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Law change to strengthen democracy
By Meng Yan (China Daily)
Updated: 2004-08-17 01:30

China's top legislative body is considering changes to the electoral law to strengthen democracy.

A draft amendment to the law will be presented to the Standing Committee of the National People's Congress (NPC) when it starts its bimonthly session next Monday.

The law, adopted in 1979, covers elections to all levels of legislative bodies -- from the NPC to grassroots bodies -- and has been amended in 1982, 1986 and 1995.

"Progress in the gradual reform of the electoral system will bring a brighter future for democracy," said Huang Weiping, director of the Institute of Contemporary Chinese Politics Research at Shenzhen University.

Huang said electoral practice is the driving force behind the improvements to the electoral system.

NPC deputies and deputies to the people's congresses of provinces, municipalities directly under the central government and cities divided into districts are elected by the people's congresses at the next lower level, according to the law.

While deputies to the people's congresses of counties, cities not divided into districts, municipal districts, townships, minority townships, and towns are elected directly by their constituencies.

The law says candidates could be nominated by political parties or organizations or they could be nominated by groups of 10 or more voters.

"With increasing legal awareness, more and more people have resorted to the law to safeguard their rights including their political rights," Huang said.

He said the democratic process is getting increasingly vibrant in recent years, especially with the participation of self-nominated candidates in Beijing's district people's congress elections.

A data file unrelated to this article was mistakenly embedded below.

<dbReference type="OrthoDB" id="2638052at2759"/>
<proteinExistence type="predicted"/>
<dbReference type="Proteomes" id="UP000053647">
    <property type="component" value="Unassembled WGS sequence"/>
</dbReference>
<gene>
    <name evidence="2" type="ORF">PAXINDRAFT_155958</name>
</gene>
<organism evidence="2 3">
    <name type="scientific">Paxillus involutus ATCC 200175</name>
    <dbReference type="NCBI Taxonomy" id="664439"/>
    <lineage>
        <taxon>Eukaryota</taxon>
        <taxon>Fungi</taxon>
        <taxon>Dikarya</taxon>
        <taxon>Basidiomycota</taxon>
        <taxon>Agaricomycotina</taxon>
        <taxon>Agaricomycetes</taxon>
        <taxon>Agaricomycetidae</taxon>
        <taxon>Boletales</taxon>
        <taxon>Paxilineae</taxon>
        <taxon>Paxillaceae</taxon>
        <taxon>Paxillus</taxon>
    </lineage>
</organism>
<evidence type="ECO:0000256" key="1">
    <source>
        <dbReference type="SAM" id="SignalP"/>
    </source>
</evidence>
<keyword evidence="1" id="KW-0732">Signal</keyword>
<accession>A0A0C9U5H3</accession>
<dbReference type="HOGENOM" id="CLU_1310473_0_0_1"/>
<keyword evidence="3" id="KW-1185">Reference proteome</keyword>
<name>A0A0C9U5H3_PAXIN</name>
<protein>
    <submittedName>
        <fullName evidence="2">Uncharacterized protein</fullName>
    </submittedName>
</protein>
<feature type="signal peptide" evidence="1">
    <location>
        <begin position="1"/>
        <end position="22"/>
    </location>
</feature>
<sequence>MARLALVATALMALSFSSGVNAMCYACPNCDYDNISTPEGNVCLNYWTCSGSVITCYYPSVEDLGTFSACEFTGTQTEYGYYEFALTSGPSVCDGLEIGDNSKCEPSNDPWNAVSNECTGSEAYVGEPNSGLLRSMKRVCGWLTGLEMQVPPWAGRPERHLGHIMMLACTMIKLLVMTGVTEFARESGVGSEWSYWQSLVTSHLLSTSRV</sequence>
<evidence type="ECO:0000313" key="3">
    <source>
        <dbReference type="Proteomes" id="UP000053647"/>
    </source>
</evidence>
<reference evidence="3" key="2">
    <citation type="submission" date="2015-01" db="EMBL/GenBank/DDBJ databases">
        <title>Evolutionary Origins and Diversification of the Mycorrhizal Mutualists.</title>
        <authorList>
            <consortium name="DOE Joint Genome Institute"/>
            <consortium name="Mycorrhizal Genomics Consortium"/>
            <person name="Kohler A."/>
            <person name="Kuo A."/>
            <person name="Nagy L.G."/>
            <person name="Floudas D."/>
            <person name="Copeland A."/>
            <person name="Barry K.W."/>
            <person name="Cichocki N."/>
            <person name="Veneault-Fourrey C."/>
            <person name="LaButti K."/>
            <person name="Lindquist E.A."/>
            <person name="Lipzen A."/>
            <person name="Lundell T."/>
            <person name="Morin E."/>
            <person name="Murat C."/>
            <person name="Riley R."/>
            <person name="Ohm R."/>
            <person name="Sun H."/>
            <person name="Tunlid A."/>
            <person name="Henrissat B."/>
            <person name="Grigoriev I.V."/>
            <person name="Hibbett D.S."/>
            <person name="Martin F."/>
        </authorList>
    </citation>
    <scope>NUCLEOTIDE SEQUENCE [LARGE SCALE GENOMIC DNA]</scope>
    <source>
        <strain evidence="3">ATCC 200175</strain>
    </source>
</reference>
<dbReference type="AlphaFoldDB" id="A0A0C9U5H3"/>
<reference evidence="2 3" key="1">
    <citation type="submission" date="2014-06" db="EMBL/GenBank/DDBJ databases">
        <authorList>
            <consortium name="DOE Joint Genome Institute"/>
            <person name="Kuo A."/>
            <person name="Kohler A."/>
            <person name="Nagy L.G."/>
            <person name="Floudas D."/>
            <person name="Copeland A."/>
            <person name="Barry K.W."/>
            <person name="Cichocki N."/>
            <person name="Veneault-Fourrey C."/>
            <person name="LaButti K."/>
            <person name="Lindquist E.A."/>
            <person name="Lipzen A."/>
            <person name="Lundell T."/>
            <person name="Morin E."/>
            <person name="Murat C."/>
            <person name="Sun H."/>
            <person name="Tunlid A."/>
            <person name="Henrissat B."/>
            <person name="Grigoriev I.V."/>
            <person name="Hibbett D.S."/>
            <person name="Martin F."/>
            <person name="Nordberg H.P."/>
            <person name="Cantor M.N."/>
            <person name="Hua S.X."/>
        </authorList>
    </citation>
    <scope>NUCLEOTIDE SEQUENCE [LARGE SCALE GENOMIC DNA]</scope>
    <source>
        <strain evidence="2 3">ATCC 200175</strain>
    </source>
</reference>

A dozen of college students and professionals including lawyers, scholars and consumer rights advocators participated in the grassroots election of the capital city in December.

They qualified themselves by collecting nominations from over 10 voters.

"I hope my participation in the election will help enhance democratic awareness among intellectuals and help make elections more competitive," said Xu Zhiyong, a 30-year-old lecturer at the Law Department of the School of Humanity Law and Economics at the Beijing University of Posts and Telecommunications, whose electoral bid proved successful.

Xu is now a deputy to the Haidian District People's Congress in Beijing.

Similar cases could be found in the grassroots elections in Shenzhen of South China's Guangdong Province and Central China's Hubei Province and Southwest China's Sichuan Province.

Wang Liang, headmaster of the Shenzhen Advanced Vocational School, beat three other Party-nominated opponents in the grass-roots legislature election in May last year, becoming the first candidate in Shenzhen to win an election without being nominated by any party or organization.

However, not all self-nominated candidates manage to get their names on the ballot papers.

The law says the list of candidates in direct election is finalized through discussion by the electoral committee.

Huang said the law does not offer specific rules for such a discussion nor the solution when the electoral committee cannot reach a consensus.

He suggested the lawmakers introduce preliminary elections into the whole process.

At the same time, he said, the lawmakers should consider raising the threshold of self-nomination to reduce election costs.

Huang said the new amendment should reflect the progress of the reform in the electoral system.

Members of the NPC Standing Committee will also review the draft law on supervision during the five-and-a-half-day meeting.

Legislators will review draft amendments to the laws on highways, corporations, securities, commercial instruments, auctions, wildlife conservation, fisheries and crop seeds as well as the regulation on academic degrees.

The draft amendments will cancel or change those clauses inconsistent with the Law on Administrative Licensing which took effect on July 1.

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